7. Layton AM, Eady EA, Whitehouse H, Del Rosso JQ, Fedorowicz Z, van Zuuren EJ. Oral Spironolactone for Acne Vulgaris in Adult Females: A Hybrid Systematic Review. Am J Clin Dermatol. 2017; 18 (2): p.169-191.doi: 10.1007/s40257-016-0245-x . | Open in Read by QxMD
  8. The iPLEDGE REMS Prescriber Guide. Updated: October 1, 2021. Accessed: September 4, 2023.
  9. Friedman DI. Medication-induced intracranial hypertension in dermatology.. Am J Clin Dermatol. 2005; 6 (1): p.29-37.doi: 10.2165/00128071-200506010-00004 . | Open in Read by QxMD
  10. Xia E, Han J, Faletsky A, et al. Isotretinoin Laboratory Monitoring in Acne Treatment. JAMA Dermatol. 2022.doi: 10.1001/jamadermatol.2022.2044 . | Open in Read by QxMD
  11. Blasiak RC, Stamey CR, Burkhart CN, Lugo-Somolinos A, Morrell DS. High-Dose Isotretinoin Treatment and the Rate of Retrial, Relapse, and Adverse Effects in Patients With Acne Vulgaris. JAMA Dermatol. 2013; 149 (12): p.1392.doi: 10.1001/jamadermatol.2013.6746 . | Open in Read by QxMD
  12. Poulin Y, Sanchez NP, Bucko A, et al. A 6-month maintenance therapy with adapalene-benzoyl peroxide gel prevents relapse and continuously improves efficacy among patients with severe acne vulgaris: results of a randomized controlled trial. Br J Dermatol. 2011; 164 (6): p.1376-1382.doi: 10.1111/j.1365-2133.2011.10344.x . | Open in Read by QxMD
  13. Sladden MJ, Harman KE. What Is the Chance of a Normal Pregnancy in a Woman Whose Fetus Has Been Exposed to Isotretinoin?. Arch Dermatol. 2007; 143 (9).doi: 10.1001/archderm.143.9.1187 . | Open in Read by QxMD
  14. 9 Things to try when your acne won't clear. Updated: November 30, 2021. Accessed: July 25, 2023.
  15. Bhate K, Williams HC. Epidemiology of acne vulgaris. Br J Dermatol. 2013; 168 (3): p.474-485.doi: 10.1111/bjd.12149 . | Open in Read by QxMD
  16. Tuchayi SM, Makrantonaki E, Ganceviciene R, Dessinioti C, Feldman SR, Zouboulis CC. Acne vulgaris. Nature Reviews Disease Primers. 2015; 1 (1).doi: 10.1038/nrdp.2015.29 . | Open in Read by QxMD
  17. Belzer A, Parker ER. Climate Change, Skin Health, and Dermatologic Disease: A Guide for the Dermatologist. Am J Clin Dermatol. 2023; 24 (4): p.577-593.doi: 10.1007/s40257-023-00770-y . | Open in Read by QxMD
  18. Juhl CR, Bergholdt HKM, Miller IM, Jemec GBE, Kanters JK, Ellervik C. Dairy Intake and Acne Vulgaris: A Systematic Review and Meta-Analysis of 78,529 Children, Adolescents, and Young Adults.. Nutrients. 2018; 10 (8).doi: 10.3390/nu10081049 . | Open in Read by QxMD
  19. Bernardis E, Shou H, Barbieri JS, et al. Development and Initial Validation of a Multidimensional Acne Global Grading System Integrating Primary Lesions and Secondary Changes. JAMA. 2020; 156 (3): p.296.doi: 10.1001/jamadermatol.2019.4668 . | Open in Read by QxMD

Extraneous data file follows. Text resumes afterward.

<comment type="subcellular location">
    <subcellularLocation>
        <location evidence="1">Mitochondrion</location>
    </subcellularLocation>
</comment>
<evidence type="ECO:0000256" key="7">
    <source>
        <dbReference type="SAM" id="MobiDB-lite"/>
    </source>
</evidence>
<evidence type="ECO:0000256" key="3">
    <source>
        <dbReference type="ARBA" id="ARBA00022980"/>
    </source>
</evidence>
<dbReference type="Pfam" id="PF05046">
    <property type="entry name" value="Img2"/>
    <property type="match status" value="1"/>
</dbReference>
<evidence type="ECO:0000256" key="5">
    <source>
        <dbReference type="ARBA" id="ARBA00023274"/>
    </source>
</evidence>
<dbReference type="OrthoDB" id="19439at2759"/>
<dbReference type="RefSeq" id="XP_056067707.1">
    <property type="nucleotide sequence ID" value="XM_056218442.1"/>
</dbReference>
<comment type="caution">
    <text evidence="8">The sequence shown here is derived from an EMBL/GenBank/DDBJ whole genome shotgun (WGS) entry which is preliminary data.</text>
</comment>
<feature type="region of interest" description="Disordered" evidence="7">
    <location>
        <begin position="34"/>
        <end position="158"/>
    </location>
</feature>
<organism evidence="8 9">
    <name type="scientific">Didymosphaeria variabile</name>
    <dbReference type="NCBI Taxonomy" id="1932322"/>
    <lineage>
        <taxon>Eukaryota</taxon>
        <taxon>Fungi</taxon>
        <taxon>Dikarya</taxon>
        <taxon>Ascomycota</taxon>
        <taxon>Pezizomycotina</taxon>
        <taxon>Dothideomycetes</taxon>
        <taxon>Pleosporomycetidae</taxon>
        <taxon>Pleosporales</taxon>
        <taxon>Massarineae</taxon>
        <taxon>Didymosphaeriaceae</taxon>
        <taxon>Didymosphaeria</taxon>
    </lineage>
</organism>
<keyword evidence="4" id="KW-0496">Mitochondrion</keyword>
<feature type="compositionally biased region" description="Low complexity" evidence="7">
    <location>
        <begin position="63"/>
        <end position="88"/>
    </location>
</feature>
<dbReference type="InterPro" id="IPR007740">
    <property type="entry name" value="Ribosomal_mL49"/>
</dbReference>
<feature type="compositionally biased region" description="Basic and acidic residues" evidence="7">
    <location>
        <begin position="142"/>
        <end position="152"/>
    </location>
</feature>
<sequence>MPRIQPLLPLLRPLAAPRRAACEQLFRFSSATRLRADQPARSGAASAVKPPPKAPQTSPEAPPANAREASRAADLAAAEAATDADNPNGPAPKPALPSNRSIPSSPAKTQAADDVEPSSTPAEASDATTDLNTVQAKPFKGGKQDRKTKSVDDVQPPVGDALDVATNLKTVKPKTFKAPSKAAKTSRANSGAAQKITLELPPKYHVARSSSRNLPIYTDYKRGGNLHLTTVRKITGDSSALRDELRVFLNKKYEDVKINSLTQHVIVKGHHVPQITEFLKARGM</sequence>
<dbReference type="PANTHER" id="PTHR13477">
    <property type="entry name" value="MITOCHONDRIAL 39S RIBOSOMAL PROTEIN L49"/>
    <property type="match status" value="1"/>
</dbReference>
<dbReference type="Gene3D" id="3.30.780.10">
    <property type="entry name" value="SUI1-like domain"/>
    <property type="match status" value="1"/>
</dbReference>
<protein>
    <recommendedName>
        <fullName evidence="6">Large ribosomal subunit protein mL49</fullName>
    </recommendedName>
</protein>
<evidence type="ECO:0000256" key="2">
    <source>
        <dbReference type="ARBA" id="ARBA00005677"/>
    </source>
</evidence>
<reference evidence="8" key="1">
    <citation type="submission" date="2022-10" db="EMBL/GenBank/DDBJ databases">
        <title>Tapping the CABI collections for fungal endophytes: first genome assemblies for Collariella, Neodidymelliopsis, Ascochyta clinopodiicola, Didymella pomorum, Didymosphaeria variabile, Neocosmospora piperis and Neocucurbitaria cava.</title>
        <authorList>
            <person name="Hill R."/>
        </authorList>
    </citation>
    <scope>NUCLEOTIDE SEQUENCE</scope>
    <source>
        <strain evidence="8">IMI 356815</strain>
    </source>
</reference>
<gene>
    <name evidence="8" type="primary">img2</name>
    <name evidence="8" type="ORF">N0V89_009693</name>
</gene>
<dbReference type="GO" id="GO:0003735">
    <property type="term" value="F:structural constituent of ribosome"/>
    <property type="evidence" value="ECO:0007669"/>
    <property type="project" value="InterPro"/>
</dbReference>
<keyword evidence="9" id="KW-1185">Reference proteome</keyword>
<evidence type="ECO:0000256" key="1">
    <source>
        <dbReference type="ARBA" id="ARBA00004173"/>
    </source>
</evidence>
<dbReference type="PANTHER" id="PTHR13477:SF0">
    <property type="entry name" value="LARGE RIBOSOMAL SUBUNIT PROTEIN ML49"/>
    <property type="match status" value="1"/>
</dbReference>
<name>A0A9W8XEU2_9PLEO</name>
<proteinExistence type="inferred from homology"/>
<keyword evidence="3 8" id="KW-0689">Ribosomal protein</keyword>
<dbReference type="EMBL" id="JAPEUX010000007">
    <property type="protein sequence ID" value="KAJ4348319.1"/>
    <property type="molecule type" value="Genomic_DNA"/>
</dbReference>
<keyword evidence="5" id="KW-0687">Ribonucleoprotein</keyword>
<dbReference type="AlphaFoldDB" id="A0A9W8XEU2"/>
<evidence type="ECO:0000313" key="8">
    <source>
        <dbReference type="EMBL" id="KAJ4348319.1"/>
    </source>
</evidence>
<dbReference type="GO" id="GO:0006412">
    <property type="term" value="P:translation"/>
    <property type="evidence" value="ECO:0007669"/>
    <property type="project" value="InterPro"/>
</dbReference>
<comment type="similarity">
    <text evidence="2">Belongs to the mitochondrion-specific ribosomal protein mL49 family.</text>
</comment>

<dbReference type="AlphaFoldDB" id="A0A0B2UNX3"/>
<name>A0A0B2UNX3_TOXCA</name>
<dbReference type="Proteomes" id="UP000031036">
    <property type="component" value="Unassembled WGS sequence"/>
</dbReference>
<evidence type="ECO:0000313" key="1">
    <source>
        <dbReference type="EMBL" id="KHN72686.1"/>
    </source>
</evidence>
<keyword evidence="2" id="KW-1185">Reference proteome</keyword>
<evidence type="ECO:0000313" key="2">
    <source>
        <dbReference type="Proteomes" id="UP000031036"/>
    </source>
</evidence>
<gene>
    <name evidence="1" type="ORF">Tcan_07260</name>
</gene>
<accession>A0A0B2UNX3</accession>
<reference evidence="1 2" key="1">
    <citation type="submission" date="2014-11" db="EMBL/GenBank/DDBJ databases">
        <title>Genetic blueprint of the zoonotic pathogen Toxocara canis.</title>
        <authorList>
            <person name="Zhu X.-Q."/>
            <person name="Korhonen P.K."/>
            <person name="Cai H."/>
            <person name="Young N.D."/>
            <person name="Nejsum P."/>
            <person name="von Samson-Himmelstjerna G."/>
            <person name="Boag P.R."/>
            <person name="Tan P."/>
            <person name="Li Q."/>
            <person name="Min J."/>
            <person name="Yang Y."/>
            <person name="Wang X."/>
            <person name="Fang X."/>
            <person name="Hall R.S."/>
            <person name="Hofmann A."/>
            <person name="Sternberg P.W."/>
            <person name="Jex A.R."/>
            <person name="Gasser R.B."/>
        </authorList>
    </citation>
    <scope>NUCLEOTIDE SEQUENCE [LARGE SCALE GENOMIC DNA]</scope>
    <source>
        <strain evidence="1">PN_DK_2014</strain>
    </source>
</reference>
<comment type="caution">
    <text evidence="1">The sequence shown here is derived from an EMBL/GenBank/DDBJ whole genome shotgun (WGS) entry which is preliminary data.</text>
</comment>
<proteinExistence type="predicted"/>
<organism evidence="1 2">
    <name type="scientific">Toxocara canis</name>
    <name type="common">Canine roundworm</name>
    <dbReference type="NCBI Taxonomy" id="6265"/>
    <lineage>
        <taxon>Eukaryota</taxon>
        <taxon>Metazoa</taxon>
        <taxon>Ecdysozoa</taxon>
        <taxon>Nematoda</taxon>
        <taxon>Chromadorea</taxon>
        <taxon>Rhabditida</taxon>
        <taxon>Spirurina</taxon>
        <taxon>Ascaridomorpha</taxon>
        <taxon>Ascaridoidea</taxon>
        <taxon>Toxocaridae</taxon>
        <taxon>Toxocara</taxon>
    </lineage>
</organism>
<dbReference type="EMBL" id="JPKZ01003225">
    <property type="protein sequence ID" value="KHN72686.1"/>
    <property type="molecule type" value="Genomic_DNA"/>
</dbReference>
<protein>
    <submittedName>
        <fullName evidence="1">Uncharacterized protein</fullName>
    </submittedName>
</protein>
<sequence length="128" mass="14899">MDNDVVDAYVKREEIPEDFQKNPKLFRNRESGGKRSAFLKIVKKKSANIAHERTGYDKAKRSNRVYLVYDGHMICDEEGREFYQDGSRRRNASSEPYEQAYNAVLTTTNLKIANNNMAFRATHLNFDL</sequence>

20. Feldman S, Careccia RE, Barham KL, Hancox J. Diagnosis and treatment of acne.. Am Fam Physician. 2004; 69 (9): p.2123-30.
  21. James WD, Berger T, Elston D. Andrews' Diseases of the Skin: Clinical Dermatology. Elsevier Health Sciences ; 2015
  22. Greywal T, Zaenglein AL, Baldwin HE, et al. Evidence-based recommendations for the management of acne fulminans and its variants. J Am Acad Dermatol. 2017; 77 (1): p.109-117.doi: 10.1016/j.jaad.2016.11.028 . | Open in Read by QxMD
  23. Bocquet‐Trémoureux S, Corvec S, Khammari A, Dagnelie M ‐A., Boisrobert A, Dreno B. Acne fulminans and Cutibacterium acnes phylotypes. J Eur Acad Dermatol Venereol. 2019; 34 (4): p.827-833.doi: 10.1111/jdv.16064 . | Open in Read by QxMD
  24. Karon A. Experts present first recommendations for treating acne fulminans. MDEdge Dermatology. 2016.
  25. Samycia M, Lam JM. Infantile acne. Can Med Assoc J. 2016; 188 (17-18): p.E540-E540.doi: 10.1503/cmaj.160139 . | Open in Read by QxMD
  26. Eichenfield LF, Frieden IJ, Mathes E, Zaenglein A, Esterly NB. Neonatal Dermatology E-Book. Elsevier Health Sciences ; 2007
  27. Fang WC, Chiu LW. Neonatal Cephalic Pustulosis. N Engl J Med. 2023; 389 (6): p.e10.doi: 10.1056/nejmicm2301685 . | Open in Read by QxMD
  28. Chien AL, Qi J, Rainer B, Sachs DL, Helfrich YR. Treatment of Acne in Pregnancy. J Am Board Fam Med. 2016; 29 (2): p.254-262.doi: 10.3122/jabfm.2016.02.150165 . | Open in Read by QxMD
  29. Ly S, Kamal K, Manjaly P, Barbieri JS, Mostaghimi A. Treatment of Acne Vulgaris During Pregnancy and Lactation: A Narrative Review. Dermatol Ther. 2022; 13 (1): p.115-130.doi: 10.1007/s13555-022-00854-3 . | Open in Read by QxMD
  30. Russell JJ. Topical therapy for acne.. Am Fam Physician. 2000; 61 (2): p.357-66.